Coleridge and Shelley: Textual Engagement
"While she situates her work in relation to recent concepts of literary influence, West is focused less on the psychology of the poets than on the poetry itself. She explores how elements such as the development of imagery and the choice of poetic form, often learnt from earlier poets, are intimately related to poetic purpose. Thus on one level, her book explores how the second-generation Romantic poets reacted to the beliefs and ideals of the first, while on another it addresses the larger question of how poets become poets, by returning the work of one writer to the literary context from which it developed. Her book is essential reading for specialists in the Romantic period and for scholars interested in theories of poetic influence."--BOOK JACKET.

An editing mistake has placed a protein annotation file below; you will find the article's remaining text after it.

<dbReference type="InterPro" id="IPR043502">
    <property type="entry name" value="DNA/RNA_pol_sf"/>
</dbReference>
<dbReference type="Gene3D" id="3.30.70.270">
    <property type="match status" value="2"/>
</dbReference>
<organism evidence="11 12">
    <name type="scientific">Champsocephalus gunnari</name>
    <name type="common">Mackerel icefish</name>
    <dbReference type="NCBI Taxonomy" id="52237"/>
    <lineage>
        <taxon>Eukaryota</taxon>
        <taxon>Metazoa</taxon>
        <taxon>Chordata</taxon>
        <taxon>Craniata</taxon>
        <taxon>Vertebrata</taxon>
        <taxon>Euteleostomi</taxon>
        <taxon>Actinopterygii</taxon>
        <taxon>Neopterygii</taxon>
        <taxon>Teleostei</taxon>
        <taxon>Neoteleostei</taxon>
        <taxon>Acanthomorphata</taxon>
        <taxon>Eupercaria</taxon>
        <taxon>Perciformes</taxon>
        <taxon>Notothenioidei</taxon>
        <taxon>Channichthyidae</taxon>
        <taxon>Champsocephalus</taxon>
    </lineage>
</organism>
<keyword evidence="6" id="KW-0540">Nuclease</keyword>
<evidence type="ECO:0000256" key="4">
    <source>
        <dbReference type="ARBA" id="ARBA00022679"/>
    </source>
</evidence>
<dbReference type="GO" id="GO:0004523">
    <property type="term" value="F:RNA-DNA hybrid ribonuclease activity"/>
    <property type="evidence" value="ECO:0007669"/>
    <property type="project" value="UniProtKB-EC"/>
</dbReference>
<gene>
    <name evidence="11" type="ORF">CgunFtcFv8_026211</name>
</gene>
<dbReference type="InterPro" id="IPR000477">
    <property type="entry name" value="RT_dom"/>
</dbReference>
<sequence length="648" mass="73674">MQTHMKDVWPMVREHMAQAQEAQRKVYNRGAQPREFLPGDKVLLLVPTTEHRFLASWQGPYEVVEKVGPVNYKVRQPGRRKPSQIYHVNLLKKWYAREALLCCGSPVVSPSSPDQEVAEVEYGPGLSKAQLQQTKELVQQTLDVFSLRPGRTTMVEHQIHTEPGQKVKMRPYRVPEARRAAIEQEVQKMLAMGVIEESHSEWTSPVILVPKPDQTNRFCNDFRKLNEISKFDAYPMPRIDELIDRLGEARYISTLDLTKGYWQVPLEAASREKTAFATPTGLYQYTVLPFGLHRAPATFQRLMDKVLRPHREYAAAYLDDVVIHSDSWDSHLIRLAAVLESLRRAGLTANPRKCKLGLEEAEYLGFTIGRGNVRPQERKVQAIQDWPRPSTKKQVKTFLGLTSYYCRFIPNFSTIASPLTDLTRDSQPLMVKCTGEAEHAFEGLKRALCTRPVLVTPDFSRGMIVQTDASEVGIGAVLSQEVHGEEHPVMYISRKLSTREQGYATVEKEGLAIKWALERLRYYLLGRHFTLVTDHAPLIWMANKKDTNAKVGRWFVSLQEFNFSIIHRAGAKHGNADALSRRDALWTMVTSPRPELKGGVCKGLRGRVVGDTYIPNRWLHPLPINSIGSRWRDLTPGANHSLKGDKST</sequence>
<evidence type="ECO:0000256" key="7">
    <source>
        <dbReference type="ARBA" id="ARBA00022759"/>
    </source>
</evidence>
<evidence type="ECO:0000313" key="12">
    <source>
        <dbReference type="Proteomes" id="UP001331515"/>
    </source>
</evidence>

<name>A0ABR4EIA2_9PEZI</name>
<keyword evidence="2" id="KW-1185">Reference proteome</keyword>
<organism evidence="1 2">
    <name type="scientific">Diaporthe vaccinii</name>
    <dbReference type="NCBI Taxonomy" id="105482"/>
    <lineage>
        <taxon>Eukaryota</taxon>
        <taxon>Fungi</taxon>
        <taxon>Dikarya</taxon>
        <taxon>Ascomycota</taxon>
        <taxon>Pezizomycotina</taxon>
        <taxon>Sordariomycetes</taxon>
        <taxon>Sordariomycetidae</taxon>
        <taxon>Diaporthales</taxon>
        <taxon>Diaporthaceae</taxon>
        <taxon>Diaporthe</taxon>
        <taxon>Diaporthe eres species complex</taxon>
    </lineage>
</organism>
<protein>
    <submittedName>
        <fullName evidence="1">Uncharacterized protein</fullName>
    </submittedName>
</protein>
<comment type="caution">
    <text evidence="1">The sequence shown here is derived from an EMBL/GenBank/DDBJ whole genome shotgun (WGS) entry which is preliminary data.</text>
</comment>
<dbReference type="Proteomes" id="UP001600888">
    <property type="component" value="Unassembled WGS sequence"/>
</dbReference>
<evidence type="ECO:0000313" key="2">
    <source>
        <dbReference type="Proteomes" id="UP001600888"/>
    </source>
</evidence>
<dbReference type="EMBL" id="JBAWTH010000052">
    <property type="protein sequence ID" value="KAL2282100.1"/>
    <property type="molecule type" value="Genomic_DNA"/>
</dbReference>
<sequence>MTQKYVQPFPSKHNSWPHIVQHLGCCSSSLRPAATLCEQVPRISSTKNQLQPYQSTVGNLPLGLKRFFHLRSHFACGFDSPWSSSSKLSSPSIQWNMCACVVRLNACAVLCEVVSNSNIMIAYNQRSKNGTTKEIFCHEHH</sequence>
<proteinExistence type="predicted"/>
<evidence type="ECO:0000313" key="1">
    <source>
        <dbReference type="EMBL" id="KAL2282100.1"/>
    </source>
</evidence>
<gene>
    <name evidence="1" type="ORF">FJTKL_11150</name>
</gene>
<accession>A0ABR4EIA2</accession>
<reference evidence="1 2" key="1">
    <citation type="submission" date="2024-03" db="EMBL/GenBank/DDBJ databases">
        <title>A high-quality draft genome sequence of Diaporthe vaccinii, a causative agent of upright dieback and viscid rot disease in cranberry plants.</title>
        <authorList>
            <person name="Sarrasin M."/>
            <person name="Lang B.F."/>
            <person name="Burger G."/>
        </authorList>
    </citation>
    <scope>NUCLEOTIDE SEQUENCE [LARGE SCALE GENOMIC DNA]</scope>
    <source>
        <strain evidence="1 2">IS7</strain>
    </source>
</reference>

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The presence of Coleridge
The Voices of Mont Blanc
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Alastor albatross allusion Ancient Mariner Anxiety of Influence argues articulate attempt become Bodleian Coleridge Coleridge's Hymn Coleridge's poem conception context criticism curse Defence describe echo effect elder poet experience external Falsehood and Vice Famine fear figure Fraistat Furies gloss Harold Bloom Heaven human Hymn before Sun-rise imagery imaginative implies influence interpretation Jupiter Keswick Kubla Khan landscape language Letters lines literary London Lyrical Ballads Mariner's Mary Shelley McEathron means metalepsis metaphor Michael O'Neill mind Mont Blanc movement natural world Notebook passage perceived perception Percy Bysshe Shelley perhaps poem's poet's poetic poetry political potential precursor Prometheus Unbound volume ravine recalls reflection Reiman relationship reveals Samuel Taylor Coleridge scene sea snake seems sense Shelley adds Shelley's poem ship simile Slaughter snakes song Southey Southey's spirits stanza suggests Susan Hawk tempest thou thought tigers verse paragraph Vision voice Wasserman Whilst words Wordsworth